Poetry is often finding order inside chaos, exploring the undefinable to find its borders, to work it into something tangible and explainable. So, of course, poets are the best ones to have in your corner when you have a few hundred high school students on your campus and black ice suddenly on the roads.
Zedeka, joe and I were supposed to run a morning open mic at Chadron State College for students coming in from around the region for their Scholastic Day. We were expected to have a small group of students coming and going between taking tests to hopefully earn scholarships to the College, but I started receiving texts from Markus early that morning with alerts about the roads, campus, hundreds of students stuck in the Student Center.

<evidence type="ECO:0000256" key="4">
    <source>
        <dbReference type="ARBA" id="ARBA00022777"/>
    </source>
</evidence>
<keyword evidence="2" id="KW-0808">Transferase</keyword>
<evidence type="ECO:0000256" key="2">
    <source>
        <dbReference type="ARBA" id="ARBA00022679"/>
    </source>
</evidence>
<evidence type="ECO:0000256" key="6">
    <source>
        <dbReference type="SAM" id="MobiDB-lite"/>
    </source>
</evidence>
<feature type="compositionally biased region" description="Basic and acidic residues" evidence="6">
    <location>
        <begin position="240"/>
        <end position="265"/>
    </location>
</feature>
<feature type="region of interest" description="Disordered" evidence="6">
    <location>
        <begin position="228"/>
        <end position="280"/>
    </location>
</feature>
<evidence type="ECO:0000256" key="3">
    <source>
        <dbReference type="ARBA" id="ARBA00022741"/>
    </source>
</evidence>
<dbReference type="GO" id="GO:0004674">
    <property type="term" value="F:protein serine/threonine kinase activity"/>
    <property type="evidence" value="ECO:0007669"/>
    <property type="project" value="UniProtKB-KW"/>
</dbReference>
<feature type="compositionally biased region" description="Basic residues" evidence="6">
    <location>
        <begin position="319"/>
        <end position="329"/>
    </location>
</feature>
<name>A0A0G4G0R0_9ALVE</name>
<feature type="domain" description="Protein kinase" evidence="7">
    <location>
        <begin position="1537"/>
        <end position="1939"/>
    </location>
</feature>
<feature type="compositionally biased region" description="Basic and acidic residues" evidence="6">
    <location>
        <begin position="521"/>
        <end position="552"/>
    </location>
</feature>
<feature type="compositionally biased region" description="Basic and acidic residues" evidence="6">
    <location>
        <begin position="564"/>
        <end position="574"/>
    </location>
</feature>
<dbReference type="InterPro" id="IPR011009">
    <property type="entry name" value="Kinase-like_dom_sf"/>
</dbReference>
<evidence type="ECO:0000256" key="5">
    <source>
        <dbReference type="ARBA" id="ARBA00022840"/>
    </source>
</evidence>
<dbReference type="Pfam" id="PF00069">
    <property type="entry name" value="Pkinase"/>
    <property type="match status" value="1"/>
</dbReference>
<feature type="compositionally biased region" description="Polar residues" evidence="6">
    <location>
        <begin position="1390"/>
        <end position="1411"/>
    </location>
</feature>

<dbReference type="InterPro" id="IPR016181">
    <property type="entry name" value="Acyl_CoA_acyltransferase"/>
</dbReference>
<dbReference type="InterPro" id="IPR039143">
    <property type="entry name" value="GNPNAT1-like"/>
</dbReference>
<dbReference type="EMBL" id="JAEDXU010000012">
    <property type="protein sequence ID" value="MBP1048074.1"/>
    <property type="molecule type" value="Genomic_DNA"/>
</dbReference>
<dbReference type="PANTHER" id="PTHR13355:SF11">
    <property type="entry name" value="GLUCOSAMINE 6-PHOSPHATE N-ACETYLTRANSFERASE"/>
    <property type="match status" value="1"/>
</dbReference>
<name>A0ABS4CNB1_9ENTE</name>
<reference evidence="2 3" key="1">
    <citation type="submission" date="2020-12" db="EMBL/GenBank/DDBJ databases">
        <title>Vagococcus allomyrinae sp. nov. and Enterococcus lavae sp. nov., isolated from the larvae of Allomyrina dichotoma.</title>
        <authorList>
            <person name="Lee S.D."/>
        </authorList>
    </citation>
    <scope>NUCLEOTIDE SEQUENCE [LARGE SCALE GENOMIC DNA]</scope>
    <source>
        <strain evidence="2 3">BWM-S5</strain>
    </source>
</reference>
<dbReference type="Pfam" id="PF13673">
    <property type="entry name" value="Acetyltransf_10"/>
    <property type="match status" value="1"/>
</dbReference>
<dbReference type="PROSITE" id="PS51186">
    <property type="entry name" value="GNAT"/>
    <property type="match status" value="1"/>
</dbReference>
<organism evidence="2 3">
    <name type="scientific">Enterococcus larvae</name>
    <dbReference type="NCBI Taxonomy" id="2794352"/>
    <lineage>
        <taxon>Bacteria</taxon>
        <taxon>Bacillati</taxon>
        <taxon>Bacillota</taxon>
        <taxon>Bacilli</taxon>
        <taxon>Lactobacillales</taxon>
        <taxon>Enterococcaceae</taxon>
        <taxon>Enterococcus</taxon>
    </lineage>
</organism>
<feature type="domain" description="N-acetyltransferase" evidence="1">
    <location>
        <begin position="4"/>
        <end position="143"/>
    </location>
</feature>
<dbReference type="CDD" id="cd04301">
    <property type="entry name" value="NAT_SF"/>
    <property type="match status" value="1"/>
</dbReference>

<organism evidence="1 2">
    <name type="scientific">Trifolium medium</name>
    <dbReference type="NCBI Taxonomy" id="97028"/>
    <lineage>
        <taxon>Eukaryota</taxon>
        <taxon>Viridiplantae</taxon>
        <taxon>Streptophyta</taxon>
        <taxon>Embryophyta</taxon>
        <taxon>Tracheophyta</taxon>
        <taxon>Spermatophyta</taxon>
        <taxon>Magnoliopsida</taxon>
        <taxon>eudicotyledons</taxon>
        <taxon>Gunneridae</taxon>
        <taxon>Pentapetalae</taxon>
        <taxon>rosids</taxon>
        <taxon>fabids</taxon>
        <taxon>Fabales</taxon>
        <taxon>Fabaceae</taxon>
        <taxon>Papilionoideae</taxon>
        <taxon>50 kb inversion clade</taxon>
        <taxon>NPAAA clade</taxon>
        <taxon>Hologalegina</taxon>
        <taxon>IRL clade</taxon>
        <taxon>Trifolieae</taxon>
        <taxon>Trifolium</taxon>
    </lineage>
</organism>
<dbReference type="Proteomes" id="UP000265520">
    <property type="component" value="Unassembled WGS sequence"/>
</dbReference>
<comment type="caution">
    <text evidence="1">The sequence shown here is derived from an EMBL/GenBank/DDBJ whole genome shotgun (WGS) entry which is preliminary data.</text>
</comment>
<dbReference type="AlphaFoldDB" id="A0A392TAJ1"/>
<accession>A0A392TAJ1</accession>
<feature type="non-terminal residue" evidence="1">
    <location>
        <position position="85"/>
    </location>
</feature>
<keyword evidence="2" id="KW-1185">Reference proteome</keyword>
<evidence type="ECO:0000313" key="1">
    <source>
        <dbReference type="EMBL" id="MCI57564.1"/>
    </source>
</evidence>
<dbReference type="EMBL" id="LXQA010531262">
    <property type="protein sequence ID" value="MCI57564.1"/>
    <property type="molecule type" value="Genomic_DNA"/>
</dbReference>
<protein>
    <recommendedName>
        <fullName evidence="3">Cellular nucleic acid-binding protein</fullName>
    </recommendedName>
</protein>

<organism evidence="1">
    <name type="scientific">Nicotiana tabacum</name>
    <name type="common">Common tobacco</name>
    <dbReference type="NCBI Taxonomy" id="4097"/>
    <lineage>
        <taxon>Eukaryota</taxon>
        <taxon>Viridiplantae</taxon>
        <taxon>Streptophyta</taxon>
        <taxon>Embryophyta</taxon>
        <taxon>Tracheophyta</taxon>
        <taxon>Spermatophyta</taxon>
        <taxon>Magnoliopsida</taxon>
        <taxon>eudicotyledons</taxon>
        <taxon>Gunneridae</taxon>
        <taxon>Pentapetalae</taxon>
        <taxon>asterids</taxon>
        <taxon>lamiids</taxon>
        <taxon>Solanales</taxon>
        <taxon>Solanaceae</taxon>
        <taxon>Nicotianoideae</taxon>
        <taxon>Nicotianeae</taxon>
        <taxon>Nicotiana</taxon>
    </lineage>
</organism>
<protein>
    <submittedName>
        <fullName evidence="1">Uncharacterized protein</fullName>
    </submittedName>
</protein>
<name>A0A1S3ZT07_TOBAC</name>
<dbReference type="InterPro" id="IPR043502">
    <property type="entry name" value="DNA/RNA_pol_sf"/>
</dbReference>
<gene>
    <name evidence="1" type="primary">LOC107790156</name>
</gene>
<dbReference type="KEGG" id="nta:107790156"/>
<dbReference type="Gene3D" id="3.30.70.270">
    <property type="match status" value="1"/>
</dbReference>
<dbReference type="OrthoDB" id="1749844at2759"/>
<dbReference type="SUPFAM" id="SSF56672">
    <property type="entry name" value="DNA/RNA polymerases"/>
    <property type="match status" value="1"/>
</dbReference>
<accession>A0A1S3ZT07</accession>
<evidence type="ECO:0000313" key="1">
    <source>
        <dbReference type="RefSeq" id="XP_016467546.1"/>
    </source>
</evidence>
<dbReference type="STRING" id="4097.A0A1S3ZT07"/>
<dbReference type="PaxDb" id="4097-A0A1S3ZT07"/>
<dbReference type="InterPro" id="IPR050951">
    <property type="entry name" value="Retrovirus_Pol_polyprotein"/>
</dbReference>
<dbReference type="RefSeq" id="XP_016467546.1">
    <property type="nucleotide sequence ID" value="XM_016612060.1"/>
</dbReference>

So we do what poets do: We ran an open mic. We cajoled students into writing poems and then reading them out loud. We had a blast.
It was a fun morning, with a number of the Chadron State English students reading with us, a few professors, too. And we had a number of high school students who were full of “Oh, I’m no poet” energy finding themselves turning around and reading with us for a few hours. joe even got one hesitant student (who, in round one, refused to read her poem out loud but did let joe read it) to read her own poem late in the day. Poetry for the win.
Afterward, I even got to read my poem “Notes For My Daughter Against Chasing Storms” in front of a room of students about to take an essay exam about that same poem.
Thanks for hosting us, Chadron, and wonderful job, English Department, on rolling with the punches.